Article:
In the blessing it states that Dad would be called upon a mission to his native land. As Dad was born in Utah, it appears to me that the state of Utah is his native land, even though his parents were born in Denmark and Sweden. At any rate, Dad never filled a mission in the native lands of his parents during his life in mortality.

It also mentioned that Dad's greatest desire would be to work for the dead. One would naturally assume that searching out genealogy and working in the temples for the dead is what is meant. However, Dad never did take the initiative in seeking for the dead, nor did he ever do any temple work for the dead.

A question might be raised as to whether Dad did not take advantage of his opportunities, or if the patriarch became too zealous and promised things which should not have been promised. Then again, were these blessings intended for the time after Dad's departure from this life?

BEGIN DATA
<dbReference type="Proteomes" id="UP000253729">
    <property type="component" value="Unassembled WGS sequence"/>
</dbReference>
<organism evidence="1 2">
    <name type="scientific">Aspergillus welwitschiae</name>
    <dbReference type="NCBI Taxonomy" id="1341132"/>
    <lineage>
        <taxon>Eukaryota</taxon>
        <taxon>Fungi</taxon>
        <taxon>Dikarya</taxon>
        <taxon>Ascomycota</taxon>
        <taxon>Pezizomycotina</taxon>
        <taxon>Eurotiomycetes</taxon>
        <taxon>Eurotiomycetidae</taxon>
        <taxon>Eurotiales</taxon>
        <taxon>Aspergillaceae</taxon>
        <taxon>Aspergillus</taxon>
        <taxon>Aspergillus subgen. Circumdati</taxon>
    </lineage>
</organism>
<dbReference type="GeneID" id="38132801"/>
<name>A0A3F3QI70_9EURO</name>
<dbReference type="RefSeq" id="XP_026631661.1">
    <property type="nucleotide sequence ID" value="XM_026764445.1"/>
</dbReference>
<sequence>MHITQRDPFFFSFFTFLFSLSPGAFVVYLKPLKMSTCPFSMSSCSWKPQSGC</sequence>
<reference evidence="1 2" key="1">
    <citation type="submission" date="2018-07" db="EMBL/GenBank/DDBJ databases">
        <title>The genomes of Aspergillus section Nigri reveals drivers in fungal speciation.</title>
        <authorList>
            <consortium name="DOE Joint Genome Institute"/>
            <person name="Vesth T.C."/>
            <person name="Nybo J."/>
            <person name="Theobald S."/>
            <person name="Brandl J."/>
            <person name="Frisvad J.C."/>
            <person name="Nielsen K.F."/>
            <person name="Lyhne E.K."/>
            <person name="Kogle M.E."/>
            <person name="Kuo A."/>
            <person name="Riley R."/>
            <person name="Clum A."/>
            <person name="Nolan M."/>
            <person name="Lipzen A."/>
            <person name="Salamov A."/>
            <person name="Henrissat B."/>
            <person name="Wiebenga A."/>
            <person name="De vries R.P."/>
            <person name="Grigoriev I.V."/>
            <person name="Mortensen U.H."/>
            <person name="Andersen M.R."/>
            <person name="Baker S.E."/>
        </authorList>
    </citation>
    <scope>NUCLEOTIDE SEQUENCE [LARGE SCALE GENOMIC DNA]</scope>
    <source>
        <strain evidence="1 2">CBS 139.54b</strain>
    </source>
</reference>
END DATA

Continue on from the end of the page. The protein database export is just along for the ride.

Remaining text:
As I think back over the past, it appears to me that these blessings could have been Dad's in this life if he had so desired. As fine and as good a man as he was, he did not put forth any efforts towards accomplishing the work mentioned. This is an example and a lesson for us all. If the blessings and promises given us are to materialize, we must put forth a great deal of effort ourselves so as to bring these things to pass.

Grandfather is so wise. Patriarchal blessings are conditional upon our obedience. We can't just sit around and wait for the blessings and promises to materialize; we need to be actively working towards them. I hope I always remember that lesson!

Wednesday, May 11, 2016

Motherhood Talks

Mother's Day has just passed. However, I looked up some links to some of my favorite talks on mothers last week, and so I thought I'd put them all in one place to save me time next year! Here they are:

Jeffrey R. Holland: "Because She is A Mother"

Sheri L. Dew: "Are We Not All Mothers?"

Julie B. Beck: "Mothers Who Know"

Ezra Taft Benson: "To the Mothers in Zion"

Douglas L. Callister: "Our Refined Heavenly Home"

Gospel Topics Essays: "Our Mother in Heaven"

This following quote may be about temples, but our homes should be like temples, and that's what I think of - a peaceful, loving refuge - when I think of mothers.